Segmenting by lifecycle stage ensures relevancy, which is vitally important, since 56% of U.S. email users are said to have unsubscribed from a business or nonprofit email subscription because of content that is no longer relevant. (1)
The practice of segmenting based on a contact’s past activity, including conversion history and pages viewed, can also yield remarkably useful insights for the purposes of sales follow-up.
Finally, in addition to the value of relevancy and avoiding SPAM, you’ll want to segment your contacts to improve the results of your email marketing campaigns. Obviously, an email designed with your personas in mind—segmented by audience—with content they really care about will increase the number of opens and click-throughs you receive.
Over time, you’ll reap the benefits of having a great email-sender score reputation with your contacts as they come to expect great content tailored to their needs, because it always has been. (2)
Ways to Segment Your Database
Since you can segment based on any property or data you’re collecting in your database, there’s an infinite number of ways to do it. To give you some ideas, you could segment:
Based on any property (or combination of properties) collected from landing pages
By type of contact: prospect, customer, employee, vendor, etc.
People who’ve been actively engaged (or not) in the last X number of days
By level of sales-readiness
People who’ve entered a sales process but did not close
To create a suppression list of contacts that shouldn’t receive a campaign (3)
There’s no limit to how much you can segment your database, and you may segment your database differently based on various marketing campaigns or other new business development objectives. Contacts can be in various segments at the same time. All that matters is that you’re sending appropriate information to the right people at the right time.
How to Segment Your Contacts
Once you’ve defined the ways you want to segment, there’s two very common ways to execute the segmentation; namely, views and lists.
We discussed views earlier when we discussed setting up your CRM. Views provide a simple and effective way for your sales team to segment the leads that they want to focus on. Also from views, it’s possible to select multiple contacts and set them up for marketing automation campaigns, such as lead nurturing campaigns built with workflows.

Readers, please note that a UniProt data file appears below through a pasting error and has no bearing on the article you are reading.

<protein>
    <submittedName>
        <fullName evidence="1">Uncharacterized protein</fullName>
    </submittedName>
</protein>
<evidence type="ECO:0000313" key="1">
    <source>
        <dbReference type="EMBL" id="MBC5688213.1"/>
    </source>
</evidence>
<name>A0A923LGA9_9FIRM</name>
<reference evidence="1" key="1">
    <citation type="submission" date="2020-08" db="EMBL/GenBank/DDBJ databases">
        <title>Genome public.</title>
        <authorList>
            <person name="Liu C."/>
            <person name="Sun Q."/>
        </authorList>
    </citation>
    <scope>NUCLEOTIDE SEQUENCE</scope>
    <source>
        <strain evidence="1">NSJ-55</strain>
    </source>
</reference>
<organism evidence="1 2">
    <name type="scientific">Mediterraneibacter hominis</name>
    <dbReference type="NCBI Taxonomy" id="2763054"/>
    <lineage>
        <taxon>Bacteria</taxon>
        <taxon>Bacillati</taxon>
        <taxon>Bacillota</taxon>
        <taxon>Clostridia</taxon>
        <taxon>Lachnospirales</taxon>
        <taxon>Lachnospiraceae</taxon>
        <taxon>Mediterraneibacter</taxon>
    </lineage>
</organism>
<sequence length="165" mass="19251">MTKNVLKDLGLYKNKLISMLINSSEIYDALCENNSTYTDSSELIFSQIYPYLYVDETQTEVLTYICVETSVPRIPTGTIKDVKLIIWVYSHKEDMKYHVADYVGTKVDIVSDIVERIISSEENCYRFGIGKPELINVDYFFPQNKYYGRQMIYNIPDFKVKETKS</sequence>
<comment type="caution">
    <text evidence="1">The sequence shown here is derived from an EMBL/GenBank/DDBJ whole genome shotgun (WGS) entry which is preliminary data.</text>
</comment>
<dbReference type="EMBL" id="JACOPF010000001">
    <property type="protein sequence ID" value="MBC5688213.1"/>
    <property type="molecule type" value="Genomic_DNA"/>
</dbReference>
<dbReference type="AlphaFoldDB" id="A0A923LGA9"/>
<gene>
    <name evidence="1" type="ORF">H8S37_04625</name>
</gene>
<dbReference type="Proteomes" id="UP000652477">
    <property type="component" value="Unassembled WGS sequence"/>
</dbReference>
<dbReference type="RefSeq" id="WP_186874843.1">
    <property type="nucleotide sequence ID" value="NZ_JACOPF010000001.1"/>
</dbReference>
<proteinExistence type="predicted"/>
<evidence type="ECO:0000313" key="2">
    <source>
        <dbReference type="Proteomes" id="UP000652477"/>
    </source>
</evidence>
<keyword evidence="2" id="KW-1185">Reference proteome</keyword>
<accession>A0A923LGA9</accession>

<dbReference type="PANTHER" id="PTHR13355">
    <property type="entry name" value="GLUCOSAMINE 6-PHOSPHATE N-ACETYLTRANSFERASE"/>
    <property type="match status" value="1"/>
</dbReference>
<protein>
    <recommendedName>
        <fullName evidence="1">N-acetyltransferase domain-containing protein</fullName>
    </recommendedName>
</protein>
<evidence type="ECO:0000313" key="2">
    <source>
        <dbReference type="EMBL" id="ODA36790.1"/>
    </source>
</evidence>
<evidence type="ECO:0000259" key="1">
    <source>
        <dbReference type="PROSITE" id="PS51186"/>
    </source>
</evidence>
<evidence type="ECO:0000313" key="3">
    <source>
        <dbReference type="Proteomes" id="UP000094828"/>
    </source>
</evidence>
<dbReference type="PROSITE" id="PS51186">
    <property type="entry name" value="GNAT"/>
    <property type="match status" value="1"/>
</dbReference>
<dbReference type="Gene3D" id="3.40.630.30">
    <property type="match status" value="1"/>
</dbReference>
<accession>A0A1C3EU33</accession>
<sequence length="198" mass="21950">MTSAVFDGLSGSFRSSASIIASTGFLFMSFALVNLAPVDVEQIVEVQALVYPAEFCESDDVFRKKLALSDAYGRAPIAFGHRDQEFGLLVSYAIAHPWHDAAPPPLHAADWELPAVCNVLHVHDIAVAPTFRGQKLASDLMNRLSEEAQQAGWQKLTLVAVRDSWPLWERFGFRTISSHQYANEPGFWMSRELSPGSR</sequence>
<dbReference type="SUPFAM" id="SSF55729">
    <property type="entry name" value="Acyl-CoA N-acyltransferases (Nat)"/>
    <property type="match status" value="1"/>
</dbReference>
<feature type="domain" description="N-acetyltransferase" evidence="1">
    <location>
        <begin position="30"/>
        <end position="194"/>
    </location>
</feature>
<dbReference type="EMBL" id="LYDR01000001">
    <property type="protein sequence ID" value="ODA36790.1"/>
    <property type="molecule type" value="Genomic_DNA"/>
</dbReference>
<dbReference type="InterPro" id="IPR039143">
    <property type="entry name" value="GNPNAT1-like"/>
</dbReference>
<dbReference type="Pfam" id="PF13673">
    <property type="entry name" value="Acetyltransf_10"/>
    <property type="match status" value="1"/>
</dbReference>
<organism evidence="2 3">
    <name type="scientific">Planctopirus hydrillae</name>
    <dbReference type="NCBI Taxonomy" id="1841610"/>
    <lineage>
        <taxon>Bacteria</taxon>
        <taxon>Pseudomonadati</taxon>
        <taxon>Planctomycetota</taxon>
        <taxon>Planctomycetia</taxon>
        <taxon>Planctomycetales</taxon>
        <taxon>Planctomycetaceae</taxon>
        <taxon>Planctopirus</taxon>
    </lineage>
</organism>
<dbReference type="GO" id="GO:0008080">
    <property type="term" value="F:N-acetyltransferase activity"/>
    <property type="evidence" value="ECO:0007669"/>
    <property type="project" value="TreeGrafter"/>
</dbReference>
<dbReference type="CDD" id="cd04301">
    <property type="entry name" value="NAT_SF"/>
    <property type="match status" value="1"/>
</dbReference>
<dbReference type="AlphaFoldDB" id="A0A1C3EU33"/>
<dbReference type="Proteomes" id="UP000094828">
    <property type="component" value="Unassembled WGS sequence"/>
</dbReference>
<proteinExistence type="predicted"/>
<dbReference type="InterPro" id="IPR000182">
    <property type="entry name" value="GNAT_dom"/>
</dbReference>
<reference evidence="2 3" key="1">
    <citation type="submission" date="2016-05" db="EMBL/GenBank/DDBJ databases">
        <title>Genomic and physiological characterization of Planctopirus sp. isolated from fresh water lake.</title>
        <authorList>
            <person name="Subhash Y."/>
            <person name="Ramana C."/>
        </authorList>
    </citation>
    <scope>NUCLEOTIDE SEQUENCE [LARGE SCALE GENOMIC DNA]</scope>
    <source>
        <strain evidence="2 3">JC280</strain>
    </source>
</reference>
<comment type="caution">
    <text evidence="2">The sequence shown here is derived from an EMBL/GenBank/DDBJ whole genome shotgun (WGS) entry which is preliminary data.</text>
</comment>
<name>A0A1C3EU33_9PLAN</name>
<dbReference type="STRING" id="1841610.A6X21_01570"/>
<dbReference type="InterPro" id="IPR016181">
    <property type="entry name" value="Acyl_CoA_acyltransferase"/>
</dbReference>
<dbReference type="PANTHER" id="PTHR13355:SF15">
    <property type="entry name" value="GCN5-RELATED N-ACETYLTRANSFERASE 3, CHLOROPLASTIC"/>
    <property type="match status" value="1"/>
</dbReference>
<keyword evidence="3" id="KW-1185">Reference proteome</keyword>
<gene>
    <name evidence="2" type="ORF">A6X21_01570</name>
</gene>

The other way to execute the segmentation of leads is by creating lists. This can be done using a marketing automation software, like HubSpot, or in any email marketing software such as Constant Contact or Campaign Monitor. The benefit of using a tool like HubSpot is that it enables you to create dynamic lists, called smart lists. As properties change from a leads engagement with your website, fields completed on landing pages and CRM changes made by your sales team, smart lists automatically update adding and removing contacts.
Here are some examples of how segmenting with smart lists makes your marketing more effective (and less annoying):
You can send automated emails to qualified leads when they have yet to take your desired sales-ready action, like schedule a demo, and you can automatically have these automated emails stopped when your sales team marks “Demo Scheduled” in your CRM.
When a lead hasn’t been active on your website in over 30 days, you can trigger emails with educational content encouraging them to come back and engage. When they do return, you could turn off these automated emails.
How We Do It At IMPACT
One primary way we segment our database here at IMPACT is by using one simple property which we call IMPACT Lifecycle, but really should just be called Database Segment. It’s one property with about 25 options that allows us to place all contacts in our database into buckets as described above. It includes clients, past clients, prospects, employees, friends, job applicants, vendors, and more.